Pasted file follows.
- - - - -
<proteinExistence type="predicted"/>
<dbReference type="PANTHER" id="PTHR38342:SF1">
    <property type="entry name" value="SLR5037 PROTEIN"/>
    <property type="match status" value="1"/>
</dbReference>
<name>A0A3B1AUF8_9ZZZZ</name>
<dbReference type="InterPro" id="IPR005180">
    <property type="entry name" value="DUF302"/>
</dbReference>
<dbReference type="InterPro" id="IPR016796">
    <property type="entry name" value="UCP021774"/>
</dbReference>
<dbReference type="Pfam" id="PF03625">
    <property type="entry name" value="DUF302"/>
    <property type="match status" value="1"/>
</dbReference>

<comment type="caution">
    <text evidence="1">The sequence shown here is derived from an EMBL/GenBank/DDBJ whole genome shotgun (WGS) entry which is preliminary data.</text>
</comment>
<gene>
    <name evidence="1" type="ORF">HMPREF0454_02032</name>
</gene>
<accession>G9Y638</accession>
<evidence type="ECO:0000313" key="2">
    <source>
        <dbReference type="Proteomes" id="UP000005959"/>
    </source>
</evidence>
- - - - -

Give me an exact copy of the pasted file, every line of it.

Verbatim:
<proteinExistence type="predicted"/>
<dbReference type="PANTHER" id="PTHR38342:SF1">
    <property type="entry name" value="SLR5037 PROTEIN"/>
    <property type="match status" value="1"/>
</dbReference>
<name>A0A3B1AUF8_9ZZZZ</name>
<dbReference type="InterPro" id="IPR005180">
    <property type="entry name" value="DUF302"/>
</dbReference>
<dbReference type="InterPro" id="IPR016796">
    <property type="entry name" value="UCP021774"/>
</dbReference>
<dbReference type="Pfam" id="PF03625">
    <property type="entry name" value="DUF302"/>
    <property type="match status" value="1"/>
</dbReference>

<comment type="caution">
    <text evidence="1">The sequence shown here is derived from an EMBL/GenBank/DDBJ whole genome shotgun (WGS) entry which is preliminary data.</text>
</comment>
<gene>
    <name evidence="1" type="ORF">HMPREF0454_02032</name>
</gene>
<accession>G9Y638</accession>
<evidence type="ECO:0000313" key="2">
    <source>
        <dbReference type="Proteomes" id="UP000005959"/>
    </source>
</evidence>